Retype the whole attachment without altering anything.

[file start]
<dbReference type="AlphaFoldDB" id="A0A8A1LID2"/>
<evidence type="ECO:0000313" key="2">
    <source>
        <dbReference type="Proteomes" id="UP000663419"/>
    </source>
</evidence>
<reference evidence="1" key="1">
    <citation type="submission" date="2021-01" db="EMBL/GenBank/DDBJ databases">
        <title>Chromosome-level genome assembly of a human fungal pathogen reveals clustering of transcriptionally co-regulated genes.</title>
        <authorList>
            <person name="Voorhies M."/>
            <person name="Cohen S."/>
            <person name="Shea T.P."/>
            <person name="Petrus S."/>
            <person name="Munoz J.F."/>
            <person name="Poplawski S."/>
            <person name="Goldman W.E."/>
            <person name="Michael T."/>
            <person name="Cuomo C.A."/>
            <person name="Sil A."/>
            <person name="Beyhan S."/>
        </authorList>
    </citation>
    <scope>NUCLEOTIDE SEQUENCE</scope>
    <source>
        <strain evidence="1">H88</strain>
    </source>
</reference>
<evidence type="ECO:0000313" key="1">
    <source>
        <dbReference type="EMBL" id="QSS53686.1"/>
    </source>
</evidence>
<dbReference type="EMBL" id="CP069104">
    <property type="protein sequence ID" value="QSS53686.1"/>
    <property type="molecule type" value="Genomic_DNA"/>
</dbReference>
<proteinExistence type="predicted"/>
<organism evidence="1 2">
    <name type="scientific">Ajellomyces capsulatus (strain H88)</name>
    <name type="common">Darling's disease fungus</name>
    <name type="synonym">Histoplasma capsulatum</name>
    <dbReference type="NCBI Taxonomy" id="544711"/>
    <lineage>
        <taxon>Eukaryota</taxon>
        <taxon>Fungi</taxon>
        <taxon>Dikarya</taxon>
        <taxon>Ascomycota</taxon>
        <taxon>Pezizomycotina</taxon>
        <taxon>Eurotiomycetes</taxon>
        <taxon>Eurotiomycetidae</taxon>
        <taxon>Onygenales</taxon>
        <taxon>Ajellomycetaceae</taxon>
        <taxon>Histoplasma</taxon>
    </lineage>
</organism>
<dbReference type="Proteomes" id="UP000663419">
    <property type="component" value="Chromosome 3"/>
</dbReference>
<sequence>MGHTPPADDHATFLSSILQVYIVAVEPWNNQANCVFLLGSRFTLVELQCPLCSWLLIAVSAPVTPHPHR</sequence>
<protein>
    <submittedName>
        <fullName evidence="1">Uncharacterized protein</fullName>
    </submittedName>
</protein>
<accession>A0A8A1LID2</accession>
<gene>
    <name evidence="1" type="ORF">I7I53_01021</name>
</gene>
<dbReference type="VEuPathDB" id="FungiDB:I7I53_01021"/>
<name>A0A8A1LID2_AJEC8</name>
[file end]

<dbReference type="AlphaFoldDB" id="A0A8A1LID2"/>
<evidence type="ECO:0000313" key="2">
    <source>
        <dbReference type="Proteomes" id="UP000663419"/>
    </source>
</evidence>
<reference evidence="1" key="1">
    <citation type="submission" date="2021-01" db="EMBL/GenBank/DDBJ databases">
        <title>Chromosome-level genome assembly of a human fungal pathogen reveals clustering of transcriptionally co-regulated genes.</title>
        <authorList>
            <person name="Voorhies M."/>
            <person name="Cohen S."/>
            <person name="Shea T.P."/>
            <person name="Petrus S."/>
            <person name="Munoz J.F."/>
            <person name="Poplawski S."/>
            <person name="Goldman W.E."/>
            <person name="Michael T."/>
            <person name="Cuomo C.A."/>
            <person name="Sil A."/>
            <person name="Beyhan S."/>
        </authorList>
    </citation>
    <scope>NUCLEOTIDE SEQUENCE</scope>
    <source>
        <strain evidence="1">H88</strain>
    </source>
</reference>
<evidence type="ECO:0000313" key="1">
    <source>
        <dbReference type="EMBL" id="QSS53686.1"/>
    </source>
</evidence>
<dbReference type="EMBL" id="CP069104">
    <property type="protein sequence ID" value="QSS53686.1"/>
    <property type="molecule type" value="Genomic_DNA"/>
</dbReference>
<proteinExistence type="predicted"/>
<organism evidence="1 2">
    <name type="scientific">Ajellomyces capsulatus (strain H88)</name>
    <name type="common">Darling's disease fungus</name>
    <name type="synonym">Histoplasma capsulatum</name>
    <dbReference type="NCBI Taxonomy" id="544711"/>
    <lineage>
        <taxon>Eukaryota</taxon>
        <taxon>Fungi</taxon>
        <taxon>Dikarya</taxon>
        <taxon>Ascomycota</taxon>
        <taxon>Pezizomycotina</taxon>
        <taxon>Eurotiomycetes</taxon>
        <taxon>Eurotiomycetidae</taxon>
        <taxon>Onygenales</taxon>
        <taxon>Ajellomycetaceae</taxon>
        <taxon>Histoplasma</taxon>
    </lineage>
</organism>
<dbReference type="Proteomes" id="UP000663419">
    <property type="component" value="Chromosome 3"/>
</dbReference>
<sequence>MGHTPPADDHATFLSSILQVYIVAVEPWNNQANCVFLLGSRFTLVELQCPLCSWLLIAVSAPVTPHPHR</sequence>
<protein>
    <submittedName>
        <fullName evidence="1">Uncharacterized protein</fullName>
    </submittedName>
</protein>
<accession>A0A8A1LID2</accession>
<gene>
    <name evidence="1" type="ORF">I7I53_01021</name>
</gene>
<dbReference type="VEuPathDB" id="FungiDB:I7I53_01021"/>
<name>A0A8A1LID2_AJEC8</name>